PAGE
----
• 3 Years Ago
      The thing with the Aptera... too much emphasis on trying to sell it as a car with car safety... except it's not actually as safe as a car, else Aptera would have given it four wheels. (There are some aerodynamic benefits to a three-wheeler, but that thing is insanely wide due to the front track they chose.)

      This adds weight, size, and greatly adds cost. The Aptera 2e weighs 1800 pounds, ffs!

      On the other end of the spectrum, scooter and motorcycle sales have gone way up with the fuel crisis. (http://www.treehugger.com/files/2006/08/us_scooter_sale.php for 2006, and http://www.msnbc.msn.com/id/24620567/ns/business-autos/ for 2008)

      I think it's possible to make a 150 MPG 2-seat vehicle for well under $10,000, with no government assistance.

      The trick is, don't sell it as a three-wheel car. Sell it as a three-wheel vehicle that's safer than a traditional scooter, protects you from the weather, and gets better fuel economy while going faster than that scooter (thanks to the aerodynamics.)

      Then, you don't have to do nearly as much for safety (because your target isn't "almost as safe as a car", but rather "safer than a scooter"), and if it's cheap enough, you can even skimp on features, because it's a secondary vehicle - basic heating, ventilation, and a radio prep package will be enough for a base model, with AC and a radio as options.
      • 3 Years Ago
      Hey Aptera!! If you're vehicle is such a great thing, you should have no problem finding investors. Keep your hands out of my pockets, I'm sick and tired of funding banks, investment companies, mortgage companies and automobile companies!!!
        • 3 Years Ago
        What Aptera is doing is nothing new or unusual. Virtually every single company regardless of size hits up its government for money. This is not Aptera going up and asking for a hand out, if you read that are waiting for the government's answer to their Department of Energy Advanced Technology Vehicle Manufacturing loan program application. Its a loan not a grant. The money has to be paid back and with interest, albeit a lower interest rate than a bank would offer.
        • 3 Years Ago
        It takes $7500 in government money to move a Volt. Take away all the government money and GM and Chrysler may not exist either.
        • 3 Years Ago
        Thanks Alex 'VoiceOfReason'
        Getting tired of herp derp my tax money which is mine herp derp.
        • 3 Years Ago
        I couldn't have said it better, myself.

        Fully agreed.

        The government SHOULD NEVER be in the venture capital business with the money they legally take from people by force of law.

        A venture capitalist organization looks at the marketable merits, and decides whether to gamble with the money they have legally acquired in the market. Otherwise, if it is illegal, they should be indicted for fraud.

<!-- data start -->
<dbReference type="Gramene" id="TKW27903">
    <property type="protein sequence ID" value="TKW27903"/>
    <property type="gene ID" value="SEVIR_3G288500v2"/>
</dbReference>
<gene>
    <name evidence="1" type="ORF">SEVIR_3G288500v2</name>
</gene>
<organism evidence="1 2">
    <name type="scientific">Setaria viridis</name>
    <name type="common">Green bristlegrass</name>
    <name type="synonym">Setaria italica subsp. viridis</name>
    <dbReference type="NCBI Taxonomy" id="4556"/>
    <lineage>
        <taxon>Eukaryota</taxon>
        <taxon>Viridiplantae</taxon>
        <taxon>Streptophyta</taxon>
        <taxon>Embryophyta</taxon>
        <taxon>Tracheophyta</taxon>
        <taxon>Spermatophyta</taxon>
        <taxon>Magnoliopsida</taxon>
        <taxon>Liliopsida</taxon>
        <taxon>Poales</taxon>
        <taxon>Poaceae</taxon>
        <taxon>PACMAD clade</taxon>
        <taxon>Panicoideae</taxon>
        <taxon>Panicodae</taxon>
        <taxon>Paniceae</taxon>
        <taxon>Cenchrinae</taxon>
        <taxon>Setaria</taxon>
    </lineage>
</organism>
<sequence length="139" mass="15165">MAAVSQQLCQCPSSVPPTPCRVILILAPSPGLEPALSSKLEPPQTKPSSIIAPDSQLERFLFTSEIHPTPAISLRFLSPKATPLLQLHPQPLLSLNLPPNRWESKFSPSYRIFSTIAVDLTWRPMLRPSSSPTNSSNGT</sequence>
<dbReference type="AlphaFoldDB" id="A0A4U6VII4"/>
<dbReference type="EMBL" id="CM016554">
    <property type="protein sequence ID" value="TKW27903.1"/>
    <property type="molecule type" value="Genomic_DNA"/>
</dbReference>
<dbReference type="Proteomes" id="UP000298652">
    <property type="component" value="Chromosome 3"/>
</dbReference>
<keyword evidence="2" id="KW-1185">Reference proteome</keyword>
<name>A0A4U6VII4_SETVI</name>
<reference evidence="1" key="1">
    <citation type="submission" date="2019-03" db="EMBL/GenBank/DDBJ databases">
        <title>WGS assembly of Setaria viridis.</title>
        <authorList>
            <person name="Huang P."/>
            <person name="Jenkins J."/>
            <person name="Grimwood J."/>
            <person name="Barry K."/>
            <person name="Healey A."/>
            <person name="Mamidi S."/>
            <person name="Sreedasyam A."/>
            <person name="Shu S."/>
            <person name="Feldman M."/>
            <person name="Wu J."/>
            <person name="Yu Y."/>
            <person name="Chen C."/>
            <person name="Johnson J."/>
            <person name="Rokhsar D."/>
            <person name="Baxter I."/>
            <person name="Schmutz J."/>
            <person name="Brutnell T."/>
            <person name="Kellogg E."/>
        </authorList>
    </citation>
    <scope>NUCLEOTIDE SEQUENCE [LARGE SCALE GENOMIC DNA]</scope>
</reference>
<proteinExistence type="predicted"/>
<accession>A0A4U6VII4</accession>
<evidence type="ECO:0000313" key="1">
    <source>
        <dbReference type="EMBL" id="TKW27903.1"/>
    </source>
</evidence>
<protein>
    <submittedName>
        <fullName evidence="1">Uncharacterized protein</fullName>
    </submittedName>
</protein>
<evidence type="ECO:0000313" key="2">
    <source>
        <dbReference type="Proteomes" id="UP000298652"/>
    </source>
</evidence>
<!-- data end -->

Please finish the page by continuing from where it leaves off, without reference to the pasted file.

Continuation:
The GOVERNMENT, on the other hand, takes money from the public in terms of taxes, they borrow money from foreign sources to the point that we can't even pay it back... and the government deflates the money to pay back debt with less value on the same paper.

        Then they go and give money to organizations that they politically pick, since the government is a political organization that is not ultimately governed by market forces. Government doesn't EARN anything. Government COSTS the people (some necessarily, other costs are things that the government shouldn't be doing)... and government TAXES what they get as revenue.

        I have a choice whether to invest or not, and with whom.

        I have no choice whether or not to pay my taxes, or to whom that tax money goes to as long as representatives are not listening to their constituents, and behaving extra-constitutionally.

        One would have thought they would have gotten the message the people sent in November... but it doesn't appear to be enough.
        • 3 Years Ago
        Then maybe the Volt shouldn't exist!! If it can't survive on it's own! Same with GM and Chrysler!!
        • 3 Years Ago
        Always having to seek the government grants for private, business ventures is a sign either the idea won't fly or somebody's unable/unwilling? to do the hard work of finding investors...or the doors have all been slammed already.

        I like the Aptera, and would love to see it in production, but I don't think over-reliance on public funds is the way to there.
      • 3 Years Ago
      Well I guess we should just keep getting that good ol oil from the middle east like we always do...
      • 3 Years Ago
      Stop wasting taxpayers' money. Get the Hummer back.
        • 3 Years Ago
        You mean the Hummer that was 6,000+ pounds and so was able to be taken as an instant write-off on federal and state taxes as opposed to having to be written off over a period of 5-7 years??


        • 3 Years Ago
        You mean the hummer designed for the military using taxpayer dollars that then became a commercial product?
        • 3 Years Ago
        I'm guessing that was supposed to be either ironic humor or sarcasm. Either way, fail.
      • 3 Years Ago
      I have some beachfront property in Arizona to sell to the American Tax Payer as well! Anyone up for it?


      *big middle finger* to Aptera. Eat it, government has no business in private business. Where are we, China?